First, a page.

Opportunities to improve thein vivomeasurement of manganese in human hands
- Additional Document Info
- View All
Manganese (Mn) is an element which is both essential for regulating neurological and skeletal functions in the human body and also toxic when humans are exposed to excessive levels. Its excessive inhalation as a result of exposure through industrial and environmental emissions can cause neurological damage, which may manifest as memory deficit, loss of motor control and reduction in the refinement of certain body motions. A number of clinical studies demonstrate that biological monitoring of Mn exposure using body fluids, particularly blood, plasma/serum and urine is of very limited use and reflect only the most recent exposure and rapidly return to within normal ranges. In this context, a non-invasive neutron activation technique has been developed at the McMaster University accelerator laboratory that could provide an alternative to measure manganese stored in the bones of exposed subjects. In a first pilot study we conducted recently on non-exposed human subjects to measure the ratio of Mn to Ca in hand bones, it was determined that the technique needed further development to improve the precision of the measurements. It could be achieved by improving the minimum detection limit (MDL) of the system from 2.1 microg Mn/g Ca to the reference value of 0.6 microg g(-1) Ca (range: 0.16-0.78 microg Mn/g Ca) for the non-exposed population. However, the developed procedure might still be a suitable means of screening patients and people exposed to excessive amounts of Mn, who could develop many-fold increased levels of Mn in bones as demonstrated through various animal studies. To improve the MDL of the technique to the expected levels of Mn in a reference population, the present study investigates further optimization of irradiation conditions, which includes the optimal selection of proton beam energy, beam current and irradiation time and the effect of upgrading the 4pi detection system. The maximum local dose equivalent that could be given to the hand as a result of irradiation was constrained to be less than 150 mSv as opposed to the previously imposed dose equivalent limit of 20 mSv. A maximum beam current, which could be delivered on the lithium target to produce neutrons, was restricted to 500 microA. The length of irradiation intervals larger than 10 min, was considered inconvenient and impractical to implement with Mn measurements in humans. To fulfil the requirements for developing a protocol for in vivo bone Mn measurements, a revised estimate of the dose equivalent has been presented here. Beam energy of 1.98 MeV was determined to be optimal to complete the irradiation procedure within 10 min using 500 microA beam current. The local dose equivalent given to hand was estimated as 118 mSv, which is lower by a factor of 1.5 compared to that of 2.00 MeV. The optimized beam parameters are expected to improve the currently obtained detection limit of 2.1 microg Mn/g Ca to 0.6 microg Mn/g Ca. Using this dose equivalent delivered to the central location of the hand, the average dose equivalent to the hand of 74 mSv and an effective dose of approximately 70 microSv will be accompanying the non-invasive, in vivo measurements of bone Mn, which is little over the chest radiograph examination dose.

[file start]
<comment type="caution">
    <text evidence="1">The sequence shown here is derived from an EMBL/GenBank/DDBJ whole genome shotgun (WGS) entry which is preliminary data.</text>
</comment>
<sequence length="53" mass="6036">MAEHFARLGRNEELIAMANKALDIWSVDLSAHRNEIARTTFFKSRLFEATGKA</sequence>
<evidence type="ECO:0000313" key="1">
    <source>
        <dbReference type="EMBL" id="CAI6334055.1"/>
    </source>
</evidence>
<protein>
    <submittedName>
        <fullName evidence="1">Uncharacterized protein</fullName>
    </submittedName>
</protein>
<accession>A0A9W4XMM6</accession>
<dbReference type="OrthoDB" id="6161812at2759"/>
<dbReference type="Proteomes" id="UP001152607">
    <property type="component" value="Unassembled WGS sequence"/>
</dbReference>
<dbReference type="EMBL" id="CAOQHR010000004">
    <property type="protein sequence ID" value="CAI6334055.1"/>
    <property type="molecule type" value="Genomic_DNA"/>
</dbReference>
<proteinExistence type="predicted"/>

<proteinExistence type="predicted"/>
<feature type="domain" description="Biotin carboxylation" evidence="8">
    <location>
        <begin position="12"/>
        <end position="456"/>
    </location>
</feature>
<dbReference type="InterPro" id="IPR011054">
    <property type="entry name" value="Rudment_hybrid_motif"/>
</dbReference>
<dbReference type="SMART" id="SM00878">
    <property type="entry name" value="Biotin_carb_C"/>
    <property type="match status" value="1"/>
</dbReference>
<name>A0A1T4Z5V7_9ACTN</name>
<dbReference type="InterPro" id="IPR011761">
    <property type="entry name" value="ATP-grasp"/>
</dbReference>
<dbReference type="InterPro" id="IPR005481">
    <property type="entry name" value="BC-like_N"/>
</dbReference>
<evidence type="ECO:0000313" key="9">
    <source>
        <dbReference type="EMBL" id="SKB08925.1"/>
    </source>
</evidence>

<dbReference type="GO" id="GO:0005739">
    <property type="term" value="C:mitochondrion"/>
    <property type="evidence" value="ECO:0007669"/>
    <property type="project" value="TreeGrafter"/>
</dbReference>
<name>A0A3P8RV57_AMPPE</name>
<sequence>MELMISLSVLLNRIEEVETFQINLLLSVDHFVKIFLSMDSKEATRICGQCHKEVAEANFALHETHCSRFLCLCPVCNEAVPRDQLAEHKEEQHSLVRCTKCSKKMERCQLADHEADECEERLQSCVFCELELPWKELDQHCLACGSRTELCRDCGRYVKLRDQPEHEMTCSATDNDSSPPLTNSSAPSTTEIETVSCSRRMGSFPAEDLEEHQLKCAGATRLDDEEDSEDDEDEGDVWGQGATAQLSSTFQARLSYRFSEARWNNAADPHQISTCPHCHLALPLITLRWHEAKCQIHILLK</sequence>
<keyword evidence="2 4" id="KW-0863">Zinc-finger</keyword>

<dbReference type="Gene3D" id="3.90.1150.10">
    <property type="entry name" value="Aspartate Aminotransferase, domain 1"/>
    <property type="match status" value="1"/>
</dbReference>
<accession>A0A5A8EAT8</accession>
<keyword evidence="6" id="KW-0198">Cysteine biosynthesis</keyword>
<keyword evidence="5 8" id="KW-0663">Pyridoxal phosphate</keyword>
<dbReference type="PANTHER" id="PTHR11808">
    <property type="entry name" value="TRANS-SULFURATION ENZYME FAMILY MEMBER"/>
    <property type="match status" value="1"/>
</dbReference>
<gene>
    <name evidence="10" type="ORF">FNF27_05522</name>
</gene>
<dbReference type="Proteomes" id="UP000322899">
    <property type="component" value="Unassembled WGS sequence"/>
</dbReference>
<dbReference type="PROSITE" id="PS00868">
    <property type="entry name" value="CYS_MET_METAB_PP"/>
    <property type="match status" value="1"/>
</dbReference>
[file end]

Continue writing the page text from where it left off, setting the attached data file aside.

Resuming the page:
has subject area